October First was the day dedicated to reopening the city to tourists.
The mayor was on hand to greet the first cruise ship to arrive after Irma:
The homeless dedicated to life in the open air are still here.
Quite a few shingles have gone flying even on the basilica. Metal roofs properly secured are the way to go in the Keys.
Hotels are opening as are restaurants, the biggest limitation is finding workers.
Many people have been displaced and some have nowhere to live after the FEMA funded hotel rooms run out of money. The loss of human capital in the Keys could be substantial. Fantasy Fest a couple of weeks away may not be the gut busting extravaganza of years past. One could agree that would be a good thing if there were less nudity and there certainly won't be elaborate floats what with all the construction needed on peoples' homes. Yet it is a benchmark festival designed to bring in money at the slowest time of year.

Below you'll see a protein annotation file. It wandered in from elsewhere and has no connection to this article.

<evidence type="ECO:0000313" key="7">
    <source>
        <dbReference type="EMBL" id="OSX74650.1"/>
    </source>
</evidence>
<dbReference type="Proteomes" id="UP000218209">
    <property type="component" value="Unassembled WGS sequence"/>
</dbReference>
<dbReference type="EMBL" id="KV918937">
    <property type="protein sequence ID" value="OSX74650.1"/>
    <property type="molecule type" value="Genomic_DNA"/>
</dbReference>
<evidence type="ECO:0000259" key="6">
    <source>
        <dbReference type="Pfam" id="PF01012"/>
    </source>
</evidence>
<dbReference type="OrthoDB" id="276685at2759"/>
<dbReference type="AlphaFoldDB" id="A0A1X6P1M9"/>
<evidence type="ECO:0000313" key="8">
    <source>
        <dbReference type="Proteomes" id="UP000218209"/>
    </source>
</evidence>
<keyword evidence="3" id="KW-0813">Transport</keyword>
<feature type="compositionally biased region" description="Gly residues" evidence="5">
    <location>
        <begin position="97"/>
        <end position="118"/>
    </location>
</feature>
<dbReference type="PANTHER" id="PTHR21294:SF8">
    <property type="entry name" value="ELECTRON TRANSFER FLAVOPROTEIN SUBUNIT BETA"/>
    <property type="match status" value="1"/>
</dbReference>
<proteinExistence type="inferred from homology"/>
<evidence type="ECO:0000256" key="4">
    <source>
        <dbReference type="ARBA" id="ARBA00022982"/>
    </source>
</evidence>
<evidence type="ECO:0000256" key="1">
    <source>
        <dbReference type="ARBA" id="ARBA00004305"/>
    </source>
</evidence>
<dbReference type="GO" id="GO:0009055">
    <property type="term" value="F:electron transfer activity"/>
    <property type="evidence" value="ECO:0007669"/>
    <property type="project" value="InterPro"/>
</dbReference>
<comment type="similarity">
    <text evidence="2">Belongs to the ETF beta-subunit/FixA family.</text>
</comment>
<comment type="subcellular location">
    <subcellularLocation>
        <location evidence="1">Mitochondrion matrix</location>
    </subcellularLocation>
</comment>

People are coming to the Keys and one has to hope they are patient and resilient because things aren't yet normal. Menus may be limited, businesses don't stay open as l;ate as usual sometimes and parking is a bear when shared with piles of debris.
I saw this near Simonton Street and engaged black and white mode on the camera:
This tree has aggravated truck drivers for some time and it's still in place on Simonton Street:
The H2O hotel suddenly sounds rather ironically named.
Buses are back:
And by the way tourists are back wobbling past piles of rubbish on the streets;